we can get to actionable intelligence about how to connect and influence that audience.
In offering these ideas about engagement, I would say we already have the outline of a working
definition: engagement signifies the nature of the relationship with a site and how that is expressed in the full range of user interaction, involvement and connection. It is a definition that is
intentionally comprehensive and embraces complexity, one that will require something more than a single metric to understand. In fact engagement would then require a range of metrics that could give
us a 360° view of user interaction that would involve how often users came to a site, content consumption, content generation and sharing business or personal information. This kind of data,
properly understood, would naturally lead to the kind of insights that would enable publishers to show advertisers how to successfully connect with their audiences. In fact, that will be the focus of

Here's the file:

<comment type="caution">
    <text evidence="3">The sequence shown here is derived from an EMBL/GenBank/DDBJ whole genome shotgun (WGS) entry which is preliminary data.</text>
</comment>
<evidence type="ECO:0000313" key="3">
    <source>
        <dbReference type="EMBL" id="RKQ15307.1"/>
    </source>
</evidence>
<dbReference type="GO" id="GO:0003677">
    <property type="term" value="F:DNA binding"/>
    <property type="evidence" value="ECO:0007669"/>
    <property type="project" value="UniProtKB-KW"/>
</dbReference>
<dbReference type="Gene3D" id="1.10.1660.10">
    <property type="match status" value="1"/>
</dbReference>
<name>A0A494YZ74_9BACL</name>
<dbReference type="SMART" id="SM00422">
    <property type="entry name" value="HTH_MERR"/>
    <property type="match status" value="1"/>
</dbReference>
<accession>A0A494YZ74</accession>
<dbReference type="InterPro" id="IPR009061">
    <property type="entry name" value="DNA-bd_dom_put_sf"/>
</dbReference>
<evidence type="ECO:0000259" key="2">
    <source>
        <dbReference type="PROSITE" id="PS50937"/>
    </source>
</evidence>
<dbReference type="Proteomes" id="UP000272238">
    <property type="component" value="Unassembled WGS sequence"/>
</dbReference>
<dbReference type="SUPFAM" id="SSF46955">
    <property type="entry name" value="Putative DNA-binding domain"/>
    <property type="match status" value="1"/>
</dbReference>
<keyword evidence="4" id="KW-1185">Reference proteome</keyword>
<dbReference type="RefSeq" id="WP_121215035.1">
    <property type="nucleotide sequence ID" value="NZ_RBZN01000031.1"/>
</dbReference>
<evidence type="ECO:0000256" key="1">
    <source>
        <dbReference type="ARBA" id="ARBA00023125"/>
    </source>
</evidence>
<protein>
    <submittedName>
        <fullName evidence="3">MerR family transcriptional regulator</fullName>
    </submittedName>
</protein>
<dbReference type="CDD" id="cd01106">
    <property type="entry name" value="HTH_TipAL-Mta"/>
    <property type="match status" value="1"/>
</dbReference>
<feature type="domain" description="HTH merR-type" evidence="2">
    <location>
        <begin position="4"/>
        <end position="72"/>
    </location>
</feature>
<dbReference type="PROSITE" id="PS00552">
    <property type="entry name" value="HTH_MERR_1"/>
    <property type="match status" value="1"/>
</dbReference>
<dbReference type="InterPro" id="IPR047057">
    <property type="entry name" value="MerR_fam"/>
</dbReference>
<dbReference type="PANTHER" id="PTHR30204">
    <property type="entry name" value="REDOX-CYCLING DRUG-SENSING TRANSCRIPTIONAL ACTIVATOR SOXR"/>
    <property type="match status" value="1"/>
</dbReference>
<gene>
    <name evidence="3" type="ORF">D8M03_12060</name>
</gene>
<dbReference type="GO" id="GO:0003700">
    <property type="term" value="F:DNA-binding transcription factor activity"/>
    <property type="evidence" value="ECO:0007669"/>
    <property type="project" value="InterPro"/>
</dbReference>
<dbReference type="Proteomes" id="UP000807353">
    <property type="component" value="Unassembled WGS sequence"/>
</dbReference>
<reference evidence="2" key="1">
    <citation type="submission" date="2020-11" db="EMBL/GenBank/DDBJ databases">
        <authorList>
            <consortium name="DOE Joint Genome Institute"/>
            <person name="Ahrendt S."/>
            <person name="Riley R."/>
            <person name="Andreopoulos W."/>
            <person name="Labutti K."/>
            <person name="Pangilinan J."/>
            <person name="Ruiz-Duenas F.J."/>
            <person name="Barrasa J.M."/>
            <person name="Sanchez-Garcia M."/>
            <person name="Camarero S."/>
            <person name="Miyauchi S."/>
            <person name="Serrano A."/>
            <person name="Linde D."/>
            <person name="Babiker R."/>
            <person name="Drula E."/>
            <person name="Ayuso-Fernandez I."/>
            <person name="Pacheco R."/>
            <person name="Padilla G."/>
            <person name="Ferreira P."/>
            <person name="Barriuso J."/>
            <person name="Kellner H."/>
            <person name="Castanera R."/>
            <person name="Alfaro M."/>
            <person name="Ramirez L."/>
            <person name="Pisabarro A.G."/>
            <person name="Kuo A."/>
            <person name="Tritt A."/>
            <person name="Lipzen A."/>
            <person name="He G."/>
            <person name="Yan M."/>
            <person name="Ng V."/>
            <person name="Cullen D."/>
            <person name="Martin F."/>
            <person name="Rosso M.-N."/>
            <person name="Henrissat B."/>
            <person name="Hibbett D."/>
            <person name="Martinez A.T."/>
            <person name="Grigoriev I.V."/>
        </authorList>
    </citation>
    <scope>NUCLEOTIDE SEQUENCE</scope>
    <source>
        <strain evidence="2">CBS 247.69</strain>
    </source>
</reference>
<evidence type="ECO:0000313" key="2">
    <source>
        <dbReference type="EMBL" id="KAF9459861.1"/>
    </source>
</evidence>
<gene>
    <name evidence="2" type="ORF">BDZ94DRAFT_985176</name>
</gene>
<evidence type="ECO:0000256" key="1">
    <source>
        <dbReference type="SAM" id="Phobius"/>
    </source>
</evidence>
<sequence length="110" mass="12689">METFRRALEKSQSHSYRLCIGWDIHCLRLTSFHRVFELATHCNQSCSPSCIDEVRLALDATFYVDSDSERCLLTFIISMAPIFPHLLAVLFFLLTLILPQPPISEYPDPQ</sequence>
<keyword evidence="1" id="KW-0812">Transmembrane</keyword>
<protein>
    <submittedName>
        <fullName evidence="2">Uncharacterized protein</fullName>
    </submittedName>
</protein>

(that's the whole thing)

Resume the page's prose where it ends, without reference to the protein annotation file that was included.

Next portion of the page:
my article next week: using engagement intelligence to drive advertising success.
If engagement by its very nature is complex, does that mean it is too difficult to measure and articulate?
Fortunately, we've seen some rather significant work done in this area for the past year. Eric T. Peterson, the author of "Web Analytics Demystified," has been leading the way on his blog
, proposing ideas about engagement, testing them with sophisticated measurements, and listening to others, such as analytics expert Avinash
Kaushik of Google, who have offered thoughts on Peterson's views.
Picking up on a good deal of media industry blogging on dissatisfaction with the current approaches to engagement,
Peterson suggested that we look at engagement as a set of interrelated indices that develop a matrix perspective of how audiences interact with sites. An index, as opposed to a raw metric, enables us
to compare sites and show trending information. It is important, Peterson said in a recent conversation, that we "create flexible models that can evolve over time, evolving with our understanding